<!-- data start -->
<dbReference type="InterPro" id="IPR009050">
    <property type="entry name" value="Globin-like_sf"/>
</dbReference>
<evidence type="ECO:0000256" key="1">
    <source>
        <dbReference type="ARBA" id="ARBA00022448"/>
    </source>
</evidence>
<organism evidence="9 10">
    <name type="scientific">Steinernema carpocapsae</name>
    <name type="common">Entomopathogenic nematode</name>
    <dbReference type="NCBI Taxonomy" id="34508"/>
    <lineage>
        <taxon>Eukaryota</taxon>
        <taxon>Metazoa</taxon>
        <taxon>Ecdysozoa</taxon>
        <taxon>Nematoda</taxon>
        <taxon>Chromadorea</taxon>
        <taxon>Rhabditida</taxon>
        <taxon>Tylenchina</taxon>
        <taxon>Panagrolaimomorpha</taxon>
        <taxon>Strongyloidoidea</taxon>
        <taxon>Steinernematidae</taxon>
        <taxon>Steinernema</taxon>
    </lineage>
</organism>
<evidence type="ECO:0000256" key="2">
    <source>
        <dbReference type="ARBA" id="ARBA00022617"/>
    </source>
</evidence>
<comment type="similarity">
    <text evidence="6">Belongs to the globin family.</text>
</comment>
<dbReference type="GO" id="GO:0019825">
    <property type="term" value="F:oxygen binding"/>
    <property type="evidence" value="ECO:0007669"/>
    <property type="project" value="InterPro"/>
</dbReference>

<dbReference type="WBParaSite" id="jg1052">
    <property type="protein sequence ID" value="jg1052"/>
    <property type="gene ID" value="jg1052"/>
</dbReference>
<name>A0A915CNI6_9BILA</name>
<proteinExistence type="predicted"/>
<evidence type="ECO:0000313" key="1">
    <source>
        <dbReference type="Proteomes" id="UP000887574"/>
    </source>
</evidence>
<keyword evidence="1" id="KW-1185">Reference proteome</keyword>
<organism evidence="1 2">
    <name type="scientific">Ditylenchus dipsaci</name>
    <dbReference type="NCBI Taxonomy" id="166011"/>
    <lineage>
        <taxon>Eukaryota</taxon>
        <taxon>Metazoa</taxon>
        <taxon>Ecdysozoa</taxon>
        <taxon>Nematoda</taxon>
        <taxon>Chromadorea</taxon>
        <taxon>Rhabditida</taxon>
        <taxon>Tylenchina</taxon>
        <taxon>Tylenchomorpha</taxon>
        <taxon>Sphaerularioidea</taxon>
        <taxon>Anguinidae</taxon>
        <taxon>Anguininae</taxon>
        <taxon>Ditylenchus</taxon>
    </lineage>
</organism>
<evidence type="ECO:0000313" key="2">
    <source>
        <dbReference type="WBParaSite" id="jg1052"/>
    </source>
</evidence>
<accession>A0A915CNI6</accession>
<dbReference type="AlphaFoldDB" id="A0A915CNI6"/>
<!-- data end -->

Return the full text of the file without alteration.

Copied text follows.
<dbReference type="InterPro" id="IPR009050">
    <property type="entry name" value="Globin-like_sf"/>
</dbReference>
<evidence type="ECO:0000256" key="1">
    <source>
        <dbReference type="ARBA" id="ARBA00022448"/>
    </source>
</evidence>
<organism evidence="9 10">
    <name type="scientific">Steinernema carpocapsae</name>
    <name type="common">Entomopathogenic nematode</name>
    <dbReference type="NCBI Taxonomy" id="34508"/>
    <lineage>
        <taxon>Eukaryota</taxon>
        <taxon>Metazoa</taxon>
        <taxon>Ecdysozoa</taxon>
        <taxon>Nematoda</taxon>
        <taxon>Chromadorea</taxon>
        <taxon>Rhabditida</taxon>
        <taxon>Tylenchina</taxon>
        <taxon>Panagrolaimomorpha</taxon>
        <taxon>Strongyloidoidea</taxon>
        <taxon>Steinernematidae</taxon>
        <taxon>Steinernema</taxon>
    </lineage>
</organism>
<evidence type="ECO:0000256" key="2">
    <source>
        <dbReference type="ARBA" id="ARBA00022617"/>
    </source>
</evidence>
<comment type="similarity">
    <text evidence="6">Belongs to the globin family.</text>
</comment>
<dbReference type="GO" id="GO:0019825">
    <property type="term" value="F:oxygen binding"/>
    <property type="evidence" value="ECO:0007669"/>
    <property type="project" value="InterPro"/>
</dbReference>

<dbReference type="WBParaSite" id="jg1052">
    <property type="protein sequence ID" value="jg1052"/>
    <property type="gene ID" value="jg1052"/>
</dbReference>
<name>A0A915CNI6_9BILA</name>
<proteinExistence type="predicted"/>
<evidence type="ECO:0000313" key="1">
    <source>
        <dbReference type="Proteomes" id="UP000887574"/>
    </source>
</evidence>
<keyword evidence="1" id="KW-1185">Reference proteome</keyword>
<organism evidence="1 2">
    <name type="scientific">Ditylenchus dipsaci</name>
    <dbReference type="NCBI Taxonomy" id="166011"/>
    <lineage>
        <taxon>Eukaryota</taxon>
        <taxon>Metazoa</taxon>
        <taxon>Ecdysozoa</taxon>
        <taxon>Nematoda</taxon>
        <taxon>Chromadorea</taxon>
        <taxon>Rhabditida</taxon>
        <taxon>Tylenchina</taxon>
        <taxon>Tylenchomorpha</taxon>
        <taxon>Sphaerularioidea</taxon>
        <taxon>Anguinidae</taxon>
        <taxon>Anguininae</taxon>
        <taxon>Ditylenchus</taxon>
    </lineage>
</organism>
<evidence type="ECO:0000313" key="2">
    <source>
        <dbReference type="WBParaSite" id="jg1052"/>
    </source>
</evidence>
<accession>A0A915CNI6</accession>
<dbReference type="AlphaFoldDB" id="A0A915CNI6"/>